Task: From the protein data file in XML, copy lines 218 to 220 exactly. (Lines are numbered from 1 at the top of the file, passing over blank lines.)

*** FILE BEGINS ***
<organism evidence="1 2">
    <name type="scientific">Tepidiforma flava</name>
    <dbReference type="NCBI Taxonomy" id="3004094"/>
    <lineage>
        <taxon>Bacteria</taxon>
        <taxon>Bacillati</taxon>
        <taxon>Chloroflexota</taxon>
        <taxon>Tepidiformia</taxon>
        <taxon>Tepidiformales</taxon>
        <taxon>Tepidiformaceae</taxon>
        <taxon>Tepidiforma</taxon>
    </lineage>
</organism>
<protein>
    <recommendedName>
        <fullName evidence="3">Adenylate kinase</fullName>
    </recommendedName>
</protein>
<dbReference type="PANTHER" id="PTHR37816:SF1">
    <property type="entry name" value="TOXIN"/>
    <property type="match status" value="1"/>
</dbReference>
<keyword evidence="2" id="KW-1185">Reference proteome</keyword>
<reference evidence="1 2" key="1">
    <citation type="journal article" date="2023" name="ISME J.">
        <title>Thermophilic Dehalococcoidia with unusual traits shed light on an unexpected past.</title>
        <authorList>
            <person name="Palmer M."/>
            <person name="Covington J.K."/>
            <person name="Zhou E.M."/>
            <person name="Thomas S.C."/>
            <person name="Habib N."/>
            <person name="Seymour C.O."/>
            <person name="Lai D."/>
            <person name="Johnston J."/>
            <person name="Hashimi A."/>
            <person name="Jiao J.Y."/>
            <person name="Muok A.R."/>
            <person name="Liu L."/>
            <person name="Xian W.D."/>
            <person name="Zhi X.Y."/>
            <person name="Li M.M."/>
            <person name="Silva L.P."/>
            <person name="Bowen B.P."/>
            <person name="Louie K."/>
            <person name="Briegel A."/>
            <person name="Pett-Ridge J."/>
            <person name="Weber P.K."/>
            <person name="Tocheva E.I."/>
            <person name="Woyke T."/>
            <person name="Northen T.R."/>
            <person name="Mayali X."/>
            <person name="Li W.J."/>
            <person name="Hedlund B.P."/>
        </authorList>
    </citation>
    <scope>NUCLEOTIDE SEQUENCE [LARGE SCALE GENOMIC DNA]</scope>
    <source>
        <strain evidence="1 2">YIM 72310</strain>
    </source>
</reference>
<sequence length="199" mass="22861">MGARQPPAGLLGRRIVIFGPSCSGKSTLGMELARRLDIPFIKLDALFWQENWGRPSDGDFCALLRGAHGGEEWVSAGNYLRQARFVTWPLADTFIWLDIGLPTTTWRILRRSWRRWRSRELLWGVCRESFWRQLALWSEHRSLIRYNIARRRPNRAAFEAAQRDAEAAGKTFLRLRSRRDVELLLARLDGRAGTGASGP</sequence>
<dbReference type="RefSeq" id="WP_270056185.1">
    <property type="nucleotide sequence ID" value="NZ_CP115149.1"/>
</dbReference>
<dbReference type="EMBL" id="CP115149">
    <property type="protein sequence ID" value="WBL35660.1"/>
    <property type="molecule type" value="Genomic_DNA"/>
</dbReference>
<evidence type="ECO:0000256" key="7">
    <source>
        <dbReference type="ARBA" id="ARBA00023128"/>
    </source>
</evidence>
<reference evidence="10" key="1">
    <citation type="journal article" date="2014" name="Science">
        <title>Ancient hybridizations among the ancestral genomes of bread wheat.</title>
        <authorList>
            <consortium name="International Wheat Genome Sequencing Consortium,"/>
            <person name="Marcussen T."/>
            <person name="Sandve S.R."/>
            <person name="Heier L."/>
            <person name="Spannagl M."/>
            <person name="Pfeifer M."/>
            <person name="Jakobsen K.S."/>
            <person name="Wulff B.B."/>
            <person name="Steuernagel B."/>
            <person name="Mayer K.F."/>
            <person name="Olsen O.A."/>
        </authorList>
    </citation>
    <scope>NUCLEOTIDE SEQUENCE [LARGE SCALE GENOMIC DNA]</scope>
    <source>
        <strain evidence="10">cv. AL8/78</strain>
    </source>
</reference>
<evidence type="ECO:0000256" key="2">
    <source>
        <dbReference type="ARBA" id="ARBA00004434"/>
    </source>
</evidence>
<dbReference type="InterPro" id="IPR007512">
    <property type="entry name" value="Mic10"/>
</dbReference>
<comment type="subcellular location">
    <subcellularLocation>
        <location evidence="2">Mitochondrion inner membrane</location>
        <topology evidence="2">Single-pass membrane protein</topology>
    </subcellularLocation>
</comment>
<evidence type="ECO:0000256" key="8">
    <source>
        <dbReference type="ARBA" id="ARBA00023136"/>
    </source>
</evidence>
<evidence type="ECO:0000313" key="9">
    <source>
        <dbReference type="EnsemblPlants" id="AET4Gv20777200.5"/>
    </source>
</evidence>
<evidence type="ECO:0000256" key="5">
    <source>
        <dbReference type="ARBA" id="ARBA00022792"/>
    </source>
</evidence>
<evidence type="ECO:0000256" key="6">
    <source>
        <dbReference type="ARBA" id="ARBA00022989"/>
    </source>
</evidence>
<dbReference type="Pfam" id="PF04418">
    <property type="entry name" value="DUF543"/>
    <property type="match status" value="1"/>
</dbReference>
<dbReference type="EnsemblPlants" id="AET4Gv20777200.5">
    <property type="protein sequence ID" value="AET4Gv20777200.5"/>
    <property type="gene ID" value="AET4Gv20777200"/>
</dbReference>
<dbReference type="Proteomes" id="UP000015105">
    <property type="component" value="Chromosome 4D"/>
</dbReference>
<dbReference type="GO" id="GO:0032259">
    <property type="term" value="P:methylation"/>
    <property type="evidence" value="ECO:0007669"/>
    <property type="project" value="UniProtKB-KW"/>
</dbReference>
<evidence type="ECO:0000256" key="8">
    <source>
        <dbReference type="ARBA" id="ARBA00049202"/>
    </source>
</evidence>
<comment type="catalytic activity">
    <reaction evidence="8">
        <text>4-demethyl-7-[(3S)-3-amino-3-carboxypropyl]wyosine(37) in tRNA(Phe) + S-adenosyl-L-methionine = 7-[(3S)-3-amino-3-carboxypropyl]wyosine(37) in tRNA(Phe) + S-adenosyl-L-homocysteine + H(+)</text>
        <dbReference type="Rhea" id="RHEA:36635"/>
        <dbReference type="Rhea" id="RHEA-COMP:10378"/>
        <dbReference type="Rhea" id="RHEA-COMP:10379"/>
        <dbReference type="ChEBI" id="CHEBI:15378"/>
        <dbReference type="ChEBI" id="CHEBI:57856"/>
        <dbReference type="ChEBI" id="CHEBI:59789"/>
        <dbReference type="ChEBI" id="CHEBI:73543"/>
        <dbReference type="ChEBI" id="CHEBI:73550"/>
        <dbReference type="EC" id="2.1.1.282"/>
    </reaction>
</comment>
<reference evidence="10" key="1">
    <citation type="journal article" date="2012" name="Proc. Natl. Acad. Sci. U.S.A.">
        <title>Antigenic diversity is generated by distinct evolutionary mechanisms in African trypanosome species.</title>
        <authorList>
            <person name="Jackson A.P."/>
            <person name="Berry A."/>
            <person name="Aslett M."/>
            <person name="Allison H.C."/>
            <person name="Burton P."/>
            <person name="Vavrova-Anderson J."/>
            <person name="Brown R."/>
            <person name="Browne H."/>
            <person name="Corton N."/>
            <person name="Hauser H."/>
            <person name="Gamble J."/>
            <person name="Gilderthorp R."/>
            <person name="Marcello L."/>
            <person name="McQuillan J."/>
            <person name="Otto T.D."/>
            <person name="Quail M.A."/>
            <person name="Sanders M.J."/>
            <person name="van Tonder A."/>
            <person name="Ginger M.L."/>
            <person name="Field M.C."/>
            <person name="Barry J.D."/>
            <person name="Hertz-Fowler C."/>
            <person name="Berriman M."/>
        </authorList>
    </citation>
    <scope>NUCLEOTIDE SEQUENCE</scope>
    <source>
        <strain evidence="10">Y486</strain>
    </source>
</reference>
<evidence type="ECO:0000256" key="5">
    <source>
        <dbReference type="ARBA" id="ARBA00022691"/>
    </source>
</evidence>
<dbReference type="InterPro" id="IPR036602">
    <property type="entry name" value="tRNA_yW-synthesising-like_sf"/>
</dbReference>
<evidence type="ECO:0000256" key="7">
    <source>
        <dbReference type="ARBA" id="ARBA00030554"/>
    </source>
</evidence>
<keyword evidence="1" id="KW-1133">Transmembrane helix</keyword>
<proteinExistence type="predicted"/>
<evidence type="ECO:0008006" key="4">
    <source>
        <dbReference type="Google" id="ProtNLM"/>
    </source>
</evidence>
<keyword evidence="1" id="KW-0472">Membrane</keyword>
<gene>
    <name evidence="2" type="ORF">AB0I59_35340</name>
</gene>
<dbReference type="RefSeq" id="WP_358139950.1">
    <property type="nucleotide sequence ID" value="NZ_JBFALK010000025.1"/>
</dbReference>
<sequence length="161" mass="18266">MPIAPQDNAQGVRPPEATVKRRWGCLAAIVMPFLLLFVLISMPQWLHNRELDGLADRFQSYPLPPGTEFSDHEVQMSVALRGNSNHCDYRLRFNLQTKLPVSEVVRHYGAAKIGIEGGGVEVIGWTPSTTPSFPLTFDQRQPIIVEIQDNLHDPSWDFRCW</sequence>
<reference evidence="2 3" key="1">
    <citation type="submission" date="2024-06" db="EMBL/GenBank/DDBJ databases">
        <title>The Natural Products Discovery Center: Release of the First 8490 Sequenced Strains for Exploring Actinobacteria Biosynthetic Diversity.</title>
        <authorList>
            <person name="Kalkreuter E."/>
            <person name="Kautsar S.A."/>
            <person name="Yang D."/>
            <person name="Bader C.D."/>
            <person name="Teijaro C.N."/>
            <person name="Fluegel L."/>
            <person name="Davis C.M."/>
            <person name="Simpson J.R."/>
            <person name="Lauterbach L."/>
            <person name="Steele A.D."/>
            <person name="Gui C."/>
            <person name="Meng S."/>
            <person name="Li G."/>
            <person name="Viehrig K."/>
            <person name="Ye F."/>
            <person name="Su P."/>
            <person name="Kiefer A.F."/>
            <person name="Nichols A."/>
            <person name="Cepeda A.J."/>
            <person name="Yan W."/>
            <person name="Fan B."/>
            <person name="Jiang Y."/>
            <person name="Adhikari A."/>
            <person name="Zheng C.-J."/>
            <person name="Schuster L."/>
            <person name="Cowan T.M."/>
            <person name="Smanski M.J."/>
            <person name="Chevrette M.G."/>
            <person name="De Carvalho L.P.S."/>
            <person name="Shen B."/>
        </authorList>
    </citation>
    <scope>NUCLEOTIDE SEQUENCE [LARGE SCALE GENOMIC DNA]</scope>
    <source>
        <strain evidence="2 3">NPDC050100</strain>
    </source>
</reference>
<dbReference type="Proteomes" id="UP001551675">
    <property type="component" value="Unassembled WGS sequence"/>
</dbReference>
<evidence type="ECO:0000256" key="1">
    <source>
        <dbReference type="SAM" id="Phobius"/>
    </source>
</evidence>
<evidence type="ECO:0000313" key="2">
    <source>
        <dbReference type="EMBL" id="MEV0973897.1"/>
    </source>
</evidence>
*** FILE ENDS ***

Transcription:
    </source>
</evidence>
<keyword evidence="1" id="KW-0472">Membrane</keyword>